“Man up, stop being such a wimp”. A phrase I heard a lot when even I wasn’t sure what was going on or what the hell was wrong with me. I questioned myself a lot during those months that then turned to years. I’d think, “Why on earth do I feel so down?”
It led me down some extremely dark paths, I struggled to cope with people judging me because I was a bit different. All I was interested in was football and Newcastle United. There wasn’t much else that I really connected with.
There were days where I would struggle to even get out of bed, I just didn’t want to be in the same room as another person. Except for one day that is, I still can’t explain why it was different but attending Newcastle United games was a welcome distraction for me. St. James’ Park was and still is my refuge. A shelter from all the hate and anxiety, together as one with one hope - Three points.
Daily life just continued to run me down and batter me. Being with 52,000 others, all in the moment was the perfect medicine. Doctors can give you all the fancy pills they think you need, sometimes all you need is a distraction and mine was Newcastle United.
There are times where I know people just don’t understand me, however, go to any local bar in town and start talking about Newcastle United and I feel at home, comfortable and not feeling anxious or down, just enjoying the moment.
There will be a lot of people in the same position and there has been a stigma regarding mental health. That has slowly started to change over the last few years but there are still a huge number of people, too scared to speak out because they are fearful of the consequences and what people might think.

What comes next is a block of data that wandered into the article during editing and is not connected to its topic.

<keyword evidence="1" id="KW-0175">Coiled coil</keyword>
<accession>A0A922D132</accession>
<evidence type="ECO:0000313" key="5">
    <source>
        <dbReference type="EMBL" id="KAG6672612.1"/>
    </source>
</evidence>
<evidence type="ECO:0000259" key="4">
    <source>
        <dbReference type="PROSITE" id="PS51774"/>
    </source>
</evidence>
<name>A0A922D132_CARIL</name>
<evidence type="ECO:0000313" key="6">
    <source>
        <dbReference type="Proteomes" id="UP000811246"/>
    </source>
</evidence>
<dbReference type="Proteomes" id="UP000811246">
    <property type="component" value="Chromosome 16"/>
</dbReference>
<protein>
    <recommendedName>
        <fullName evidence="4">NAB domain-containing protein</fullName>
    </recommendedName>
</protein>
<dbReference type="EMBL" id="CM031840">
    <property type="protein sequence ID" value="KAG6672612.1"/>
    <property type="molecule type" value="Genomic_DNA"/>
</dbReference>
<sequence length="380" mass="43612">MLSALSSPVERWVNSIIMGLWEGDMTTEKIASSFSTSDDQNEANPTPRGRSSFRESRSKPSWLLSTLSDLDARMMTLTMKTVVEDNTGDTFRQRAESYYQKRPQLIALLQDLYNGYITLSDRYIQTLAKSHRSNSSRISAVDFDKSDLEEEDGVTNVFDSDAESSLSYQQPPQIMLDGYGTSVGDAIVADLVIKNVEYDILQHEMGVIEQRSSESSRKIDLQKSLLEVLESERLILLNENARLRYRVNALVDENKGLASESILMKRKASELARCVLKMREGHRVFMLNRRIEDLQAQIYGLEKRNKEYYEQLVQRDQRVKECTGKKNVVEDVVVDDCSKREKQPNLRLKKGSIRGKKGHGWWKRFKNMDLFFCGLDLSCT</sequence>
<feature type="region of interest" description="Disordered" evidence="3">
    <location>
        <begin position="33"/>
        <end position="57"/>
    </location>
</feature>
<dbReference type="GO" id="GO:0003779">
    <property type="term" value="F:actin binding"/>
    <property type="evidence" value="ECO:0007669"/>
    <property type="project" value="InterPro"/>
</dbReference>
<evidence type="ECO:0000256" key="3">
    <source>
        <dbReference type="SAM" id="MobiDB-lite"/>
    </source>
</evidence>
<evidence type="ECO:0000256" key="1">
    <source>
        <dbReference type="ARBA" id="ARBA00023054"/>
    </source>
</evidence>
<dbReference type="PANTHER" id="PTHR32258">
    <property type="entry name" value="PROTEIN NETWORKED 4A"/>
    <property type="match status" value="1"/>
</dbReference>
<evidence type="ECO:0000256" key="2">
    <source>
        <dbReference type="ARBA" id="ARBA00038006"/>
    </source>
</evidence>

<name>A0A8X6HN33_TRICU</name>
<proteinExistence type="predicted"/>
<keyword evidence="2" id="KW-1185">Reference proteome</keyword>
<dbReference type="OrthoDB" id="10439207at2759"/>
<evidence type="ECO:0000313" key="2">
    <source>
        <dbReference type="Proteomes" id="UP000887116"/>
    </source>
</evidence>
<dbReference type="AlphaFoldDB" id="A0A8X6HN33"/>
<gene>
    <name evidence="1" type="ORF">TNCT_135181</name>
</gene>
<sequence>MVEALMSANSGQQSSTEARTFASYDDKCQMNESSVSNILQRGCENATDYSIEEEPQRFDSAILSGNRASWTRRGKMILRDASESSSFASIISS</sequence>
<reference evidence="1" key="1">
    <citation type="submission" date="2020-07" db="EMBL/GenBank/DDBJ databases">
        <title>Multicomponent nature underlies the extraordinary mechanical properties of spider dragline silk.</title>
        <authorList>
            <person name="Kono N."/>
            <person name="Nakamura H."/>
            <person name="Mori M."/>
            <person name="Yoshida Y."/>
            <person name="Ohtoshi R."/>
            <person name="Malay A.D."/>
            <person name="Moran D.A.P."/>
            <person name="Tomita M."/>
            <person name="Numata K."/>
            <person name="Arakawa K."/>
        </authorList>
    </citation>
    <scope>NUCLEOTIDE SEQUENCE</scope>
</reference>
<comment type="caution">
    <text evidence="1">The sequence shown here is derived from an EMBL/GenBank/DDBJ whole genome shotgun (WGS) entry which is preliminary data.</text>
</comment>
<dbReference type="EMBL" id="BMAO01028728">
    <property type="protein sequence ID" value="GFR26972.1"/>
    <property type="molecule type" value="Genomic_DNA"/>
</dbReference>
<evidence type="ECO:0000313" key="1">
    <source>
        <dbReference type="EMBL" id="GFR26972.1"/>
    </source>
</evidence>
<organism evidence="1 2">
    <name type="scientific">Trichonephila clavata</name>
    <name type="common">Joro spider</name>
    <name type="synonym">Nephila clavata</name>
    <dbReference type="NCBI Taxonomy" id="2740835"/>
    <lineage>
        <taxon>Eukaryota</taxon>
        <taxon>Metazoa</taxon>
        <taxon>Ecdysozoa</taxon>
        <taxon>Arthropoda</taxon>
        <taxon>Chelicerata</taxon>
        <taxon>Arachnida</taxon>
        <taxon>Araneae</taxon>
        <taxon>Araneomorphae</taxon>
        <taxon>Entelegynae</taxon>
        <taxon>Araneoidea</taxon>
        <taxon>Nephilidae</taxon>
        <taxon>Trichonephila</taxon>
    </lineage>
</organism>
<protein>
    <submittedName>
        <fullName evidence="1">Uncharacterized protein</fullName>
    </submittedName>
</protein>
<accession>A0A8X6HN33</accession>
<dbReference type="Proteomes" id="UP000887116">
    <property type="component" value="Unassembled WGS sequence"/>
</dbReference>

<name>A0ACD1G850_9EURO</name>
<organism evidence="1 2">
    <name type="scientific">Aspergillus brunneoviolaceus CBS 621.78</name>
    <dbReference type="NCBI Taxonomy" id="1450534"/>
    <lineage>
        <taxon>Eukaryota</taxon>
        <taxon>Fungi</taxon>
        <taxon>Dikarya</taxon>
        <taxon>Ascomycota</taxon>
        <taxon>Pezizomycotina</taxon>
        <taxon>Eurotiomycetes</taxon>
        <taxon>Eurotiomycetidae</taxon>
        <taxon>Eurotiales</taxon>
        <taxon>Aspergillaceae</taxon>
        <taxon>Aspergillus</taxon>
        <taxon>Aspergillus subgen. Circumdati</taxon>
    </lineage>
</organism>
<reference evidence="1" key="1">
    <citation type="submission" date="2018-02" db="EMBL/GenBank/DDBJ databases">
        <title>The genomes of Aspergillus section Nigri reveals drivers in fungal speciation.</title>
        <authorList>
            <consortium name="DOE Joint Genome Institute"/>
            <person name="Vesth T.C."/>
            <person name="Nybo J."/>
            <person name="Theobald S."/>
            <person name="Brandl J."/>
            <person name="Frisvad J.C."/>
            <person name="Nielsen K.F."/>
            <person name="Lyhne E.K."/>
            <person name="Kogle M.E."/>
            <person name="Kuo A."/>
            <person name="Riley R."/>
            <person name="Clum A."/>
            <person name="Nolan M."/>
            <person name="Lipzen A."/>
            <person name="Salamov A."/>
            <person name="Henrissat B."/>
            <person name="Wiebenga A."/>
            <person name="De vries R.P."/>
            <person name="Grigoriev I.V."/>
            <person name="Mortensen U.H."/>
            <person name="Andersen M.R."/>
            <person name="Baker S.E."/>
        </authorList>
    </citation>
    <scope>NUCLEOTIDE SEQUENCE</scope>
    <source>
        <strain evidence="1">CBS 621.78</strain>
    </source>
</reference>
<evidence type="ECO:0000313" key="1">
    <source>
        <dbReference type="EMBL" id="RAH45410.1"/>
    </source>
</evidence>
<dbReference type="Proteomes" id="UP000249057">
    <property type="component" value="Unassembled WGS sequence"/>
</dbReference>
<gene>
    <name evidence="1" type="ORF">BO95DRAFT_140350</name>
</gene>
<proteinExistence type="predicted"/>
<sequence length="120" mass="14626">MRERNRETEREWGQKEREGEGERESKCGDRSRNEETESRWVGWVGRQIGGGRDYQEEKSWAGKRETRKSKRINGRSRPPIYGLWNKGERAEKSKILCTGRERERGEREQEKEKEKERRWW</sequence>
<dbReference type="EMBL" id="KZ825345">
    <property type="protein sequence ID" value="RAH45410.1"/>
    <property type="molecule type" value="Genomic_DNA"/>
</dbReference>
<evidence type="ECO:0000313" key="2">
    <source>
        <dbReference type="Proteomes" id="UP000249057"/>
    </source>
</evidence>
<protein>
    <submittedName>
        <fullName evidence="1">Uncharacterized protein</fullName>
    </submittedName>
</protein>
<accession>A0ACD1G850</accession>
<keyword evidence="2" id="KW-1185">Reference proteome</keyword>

I’ve travelled up and down the country for years to watch Newcastle United. I long for a match-day to come around because I know that is where I feel I’m accepted. There’s no judgement. It makes a huge difference to my mood and my week in general. Football supporters often get a bad reputation, it is those very people that have helped me through so much. They are the people who treat me with kindness, respect and aren’t full of judgement.
Whether it’s celebrating a winning goal, singing my heart out or screaming at a bad challenge or decision - It’s all a release, a release of the daily struggles and stresses that great me during the week. I still feel like a kid at Christmas when a match-day comes because it’s where I belong.
Walking through the doors of the Strawberry before every home game, meeting familiar and friendly faces is always a welcome sight. The pre-match pints with the lads, laughing and joking about the away day experience the previous week. Everything that makes up a match-day adds up to a perfect day. Win, lose or draw I’ll always cherish them because each match-day has, in it’s own way made me a lot happier.
It really is “Ok not to be ok” but there’s still a long way to go before people start to feel comfortable sharing their feelings.